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Aphidinae : Macrosiphini : Aphthargelia symphoricarpi


Aphthargelia symphoricarpi

Snowberry aphid

On this page: Identification & Distribution Other aphids on the same host

Identification & Distribution

Adult apterae of Aphthargelia symphoricarpi (see first picture below) are black or dusky green (cf. Aphthargelia rumbleboredomia, which has red/orange coloration on the dorsum, especially around the siphunculi and laterally). There are variably developed powdery white wax bands on the head, thorax and abdominal tergites. The most common form is cross bands on abdominal tergites I, IV, V and VIII, but they vary from being almost entirely black, to having to cross bands on all tergites (for the latter see second picture below). There is also a partial or complete spinal wax band from the cauda to the prothorax, where it is broadest, as well as marginal wax bands. The antennae have segments I and VI dark, segment II dusky, segments III-IV pale, and segment V pale with a dark apex. The antennal tubercles are moderately prominent, distinctly exceeding the middle of the frons. The rostrum extends almost to the hind coxae. The prothorax has marginal tubercles, sometimes very large and/or split into two separate tubercles. The abdominal dorsum has a large dark reticulated shield and/or bands on all terga, sometimes narrowed on abdominal tergum II and/or broken in the middle on posterior segments (cf. Aphthargelia rumbleboredomia, which has much reduced dorsal pigmentation on tergites V-VII). Strong marginal tubercles are present on abdominal segments II-V and immediately anterior to the siphunculi. The appendages are mostly pale, the siphunculi and anal plate are black and the cauda is dusky. The siphunculi are imbricated, and often slightly swollen. The cauda is more or less triangular, with 6-19 hairs (rarely less than 10).

Note: Aphis symphoricarpi Thomas, Aphis albipes Oestlund and Brevicoryne symphoricarpi, Gillette and Palmer are all synonyms for Aphthargelia symphoricarpi.

First image above copyright Andrew Jensen, second image copyright Jason Headley,
each under a Creative Commons License.

The alate (not pictured) has most of the body, legs, and antennae dark bluish-grey, usually without wax. The abdominal tergum has dark lateral sclerites, intersegmental muscle attachment plates, and various blotches or bands on tergites II-VIII. Between the siphunculi there is a transverse band connected to sclerites surrounding bases of siphunculi and about equal in thickness to the bands/blotches on tergites II-IV. The siphunculi are dark, The cauda is more or less triangular, with 12-20 hairs. Immature apterae & alatae (see picture below) are red-brown (this is not mentioned in most descriptions, but is given in Oestlund, 1887 - as Aphis albipes).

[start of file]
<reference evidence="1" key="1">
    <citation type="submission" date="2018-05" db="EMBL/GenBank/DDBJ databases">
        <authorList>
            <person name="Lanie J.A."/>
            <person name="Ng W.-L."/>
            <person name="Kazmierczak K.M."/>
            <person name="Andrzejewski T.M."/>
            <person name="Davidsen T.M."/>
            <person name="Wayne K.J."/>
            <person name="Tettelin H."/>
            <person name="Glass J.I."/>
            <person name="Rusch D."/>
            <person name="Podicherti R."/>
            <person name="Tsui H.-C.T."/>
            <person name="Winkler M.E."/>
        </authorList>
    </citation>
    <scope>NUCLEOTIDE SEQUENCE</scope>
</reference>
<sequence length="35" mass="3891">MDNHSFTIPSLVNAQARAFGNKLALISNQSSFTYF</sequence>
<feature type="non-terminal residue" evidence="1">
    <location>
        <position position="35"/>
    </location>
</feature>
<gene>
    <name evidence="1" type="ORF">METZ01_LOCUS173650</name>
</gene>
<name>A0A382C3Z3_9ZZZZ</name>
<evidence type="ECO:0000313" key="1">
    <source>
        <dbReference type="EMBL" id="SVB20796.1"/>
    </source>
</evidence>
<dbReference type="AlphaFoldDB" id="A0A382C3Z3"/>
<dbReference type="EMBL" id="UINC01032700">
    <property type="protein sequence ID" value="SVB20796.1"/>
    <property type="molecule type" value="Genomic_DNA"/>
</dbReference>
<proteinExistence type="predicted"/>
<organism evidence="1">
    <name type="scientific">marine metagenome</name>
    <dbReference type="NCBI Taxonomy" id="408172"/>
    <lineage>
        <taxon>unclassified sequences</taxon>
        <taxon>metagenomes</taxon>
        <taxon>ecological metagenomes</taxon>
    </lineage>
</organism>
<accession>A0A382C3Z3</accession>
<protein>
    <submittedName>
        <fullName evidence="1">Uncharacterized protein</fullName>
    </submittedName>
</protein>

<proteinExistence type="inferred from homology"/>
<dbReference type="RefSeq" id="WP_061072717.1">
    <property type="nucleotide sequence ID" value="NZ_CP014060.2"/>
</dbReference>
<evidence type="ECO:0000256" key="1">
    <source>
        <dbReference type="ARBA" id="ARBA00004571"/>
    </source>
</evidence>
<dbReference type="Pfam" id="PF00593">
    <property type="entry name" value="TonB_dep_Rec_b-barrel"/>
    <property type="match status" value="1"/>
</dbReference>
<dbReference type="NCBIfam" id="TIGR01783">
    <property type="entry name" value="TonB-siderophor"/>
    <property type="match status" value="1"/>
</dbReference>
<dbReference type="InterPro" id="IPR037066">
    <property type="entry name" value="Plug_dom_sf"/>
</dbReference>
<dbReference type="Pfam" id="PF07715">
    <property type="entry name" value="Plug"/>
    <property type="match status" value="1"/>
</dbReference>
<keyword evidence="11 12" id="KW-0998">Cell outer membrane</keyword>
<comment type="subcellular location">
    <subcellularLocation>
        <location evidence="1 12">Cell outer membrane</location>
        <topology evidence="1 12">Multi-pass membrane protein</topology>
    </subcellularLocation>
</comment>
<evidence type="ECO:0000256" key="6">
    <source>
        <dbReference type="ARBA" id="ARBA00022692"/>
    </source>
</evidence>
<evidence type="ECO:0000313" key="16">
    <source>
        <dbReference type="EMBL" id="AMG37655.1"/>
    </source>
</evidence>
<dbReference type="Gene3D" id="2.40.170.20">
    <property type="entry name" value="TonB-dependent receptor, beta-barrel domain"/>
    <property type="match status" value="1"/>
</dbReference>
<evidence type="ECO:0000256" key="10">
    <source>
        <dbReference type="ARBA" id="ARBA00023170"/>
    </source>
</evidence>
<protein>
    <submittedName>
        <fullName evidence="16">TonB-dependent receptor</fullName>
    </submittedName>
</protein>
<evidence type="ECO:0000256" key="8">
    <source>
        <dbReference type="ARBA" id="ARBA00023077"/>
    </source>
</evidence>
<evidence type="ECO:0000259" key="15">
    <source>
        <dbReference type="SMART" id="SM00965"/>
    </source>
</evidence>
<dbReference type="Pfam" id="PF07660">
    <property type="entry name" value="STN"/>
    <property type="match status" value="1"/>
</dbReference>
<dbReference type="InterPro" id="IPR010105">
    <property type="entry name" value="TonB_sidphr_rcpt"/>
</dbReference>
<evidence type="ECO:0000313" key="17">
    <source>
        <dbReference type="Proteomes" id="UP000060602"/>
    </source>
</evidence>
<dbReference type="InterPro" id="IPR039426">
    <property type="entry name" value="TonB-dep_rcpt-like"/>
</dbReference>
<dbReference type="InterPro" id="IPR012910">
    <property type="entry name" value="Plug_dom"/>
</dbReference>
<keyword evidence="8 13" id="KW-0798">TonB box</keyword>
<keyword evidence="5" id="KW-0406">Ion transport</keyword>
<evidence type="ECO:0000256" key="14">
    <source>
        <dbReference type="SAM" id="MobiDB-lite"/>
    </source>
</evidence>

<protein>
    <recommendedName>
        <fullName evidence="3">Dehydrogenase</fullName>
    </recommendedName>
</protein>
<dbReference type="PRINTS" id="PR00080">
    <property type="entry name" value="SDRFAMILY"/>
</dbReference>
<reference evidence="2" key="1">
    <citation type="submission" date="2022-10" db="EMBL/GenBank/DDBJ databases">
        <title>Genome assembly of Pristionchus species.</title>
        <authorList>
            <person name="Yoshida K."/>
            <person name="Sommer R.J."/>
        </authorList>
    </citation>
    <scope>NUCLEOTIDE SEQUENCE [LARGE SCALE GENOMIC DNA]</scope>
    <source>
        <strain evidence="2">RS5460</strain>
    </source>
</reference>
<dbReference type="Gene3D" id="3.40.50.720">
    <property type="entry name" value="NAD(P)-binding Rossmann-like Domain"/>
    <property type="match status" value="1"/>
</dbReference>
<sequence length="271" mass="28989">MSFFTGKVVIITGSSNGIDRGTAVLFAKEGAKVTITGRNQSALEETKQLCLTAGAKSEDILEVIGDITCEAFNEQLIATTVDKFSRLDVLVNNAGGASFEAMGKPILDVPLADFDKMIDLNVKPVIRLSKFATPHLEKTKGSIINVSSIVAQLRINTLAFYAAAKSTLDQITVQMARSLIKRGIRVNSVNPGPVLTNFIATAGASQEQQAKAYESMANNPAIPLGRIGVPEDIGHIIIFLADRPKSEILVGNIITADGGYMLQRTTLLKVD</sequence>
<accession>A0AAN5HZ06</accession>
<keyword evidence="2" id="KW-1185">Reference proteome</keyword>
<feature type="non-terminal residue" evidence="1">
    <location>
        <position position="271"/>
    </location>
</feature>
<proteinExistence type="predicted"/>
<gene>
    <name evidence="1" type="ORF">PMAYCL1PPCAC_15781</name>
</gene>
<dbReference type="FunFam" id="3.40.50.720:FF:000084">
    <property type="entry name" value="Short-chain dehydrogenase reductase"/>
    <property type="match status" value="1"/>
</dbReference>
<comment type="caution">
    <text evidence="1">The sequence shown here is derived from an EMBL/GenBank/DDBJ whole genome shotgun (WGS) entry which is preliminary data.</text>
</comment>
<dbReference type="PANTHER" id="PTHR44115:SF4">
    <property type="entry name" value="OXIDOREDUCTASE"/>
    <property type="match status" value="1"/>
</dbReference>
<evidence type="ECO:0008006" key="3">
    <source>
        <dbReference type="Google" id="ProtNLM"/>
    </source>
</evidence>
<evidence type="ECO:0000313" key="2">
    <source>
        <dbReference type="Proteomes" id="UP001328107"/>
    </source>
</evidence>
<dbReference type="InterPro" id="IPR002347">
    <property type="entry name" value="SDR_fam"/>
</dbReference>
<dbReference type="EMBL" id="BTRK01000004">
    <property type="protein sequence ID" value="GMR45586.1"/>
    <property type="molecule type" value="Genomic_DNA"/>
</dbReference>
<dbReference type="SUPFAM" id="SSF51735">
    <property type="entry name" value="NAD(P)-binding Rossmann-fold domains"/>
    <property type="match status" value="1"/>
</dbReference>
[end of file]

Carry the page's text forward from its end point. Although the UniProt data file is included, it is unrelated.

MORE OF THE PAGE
First image above copyright Lynnette Elliott, second image CBG group,
each under a Creative Commons License.

Aphthargelia symphoricarpi feeds on the twigs of snowberry, especially Western snowberry (Symphoricarpos occidentalis) and round-leaved snowberry (Symphoricarpos rotundifolia). Feeding by the aphids results in curling of the leaves. The species is monoecious holocyclic, although males may appear throughout the life cycle (see Jensen in aphidtrek) - this phenomenon is observed in some other species, such as Nasonovia cynosbati. Aphthargelia symphoricarpi is found in western and central USA and Canada.


Other aphids on the same host

Aphthargelia symphoricarpi has been recorded on 7 snowberry species (Symphoricarpos albus, Symphoricarpos albus var pauciflorus, Symphoricarpos occidentalis, Symphoricarpos orbiculatus, Symphoricarpos oreophilus, Symphoricarpos rotundifolius var parishi, Symphoricarpos symphoricarpos).

Blackman & Eastop list 11 species of aphid as feeding on snowberry (Symphoricarpos albus worldwide, and provide formal identification keys (Show World list). Of those aphid species, Baker (2015) lists 6 as occurring in Britain (Show British list).


Identification was made by Andrew Jensen by microscopic examination of preserved specimens, and by other photographers credited above from characteristics of the live specimens. We have used the keys and species accounts of Jensen (2013) together with information from Roger Blackman & Victor Eastop in Aphids on Worlds Plants. We fully acknowledge these authors and those listed in the reference sections as the source for the (summarized) taxonomic information we have presented. Any errors in identification or information are ours alone, and we would be very grateful for any corrections. For assistance on the terms used for aphid morphology we suggest the figure provided by Blackman & Eastop (2006).

Useful weblinks


  • Jensen, A.S. (2013). The aphid genus Aphthargelia Hottes (Hemiptera: Aphididae), with one new species. Zootaxa 3701(3): 381-392 Abstract

  • Oestlund, O.W. (1887). Synopsis of the Aphididae of Minnesota. Bulletin No. 4. Full text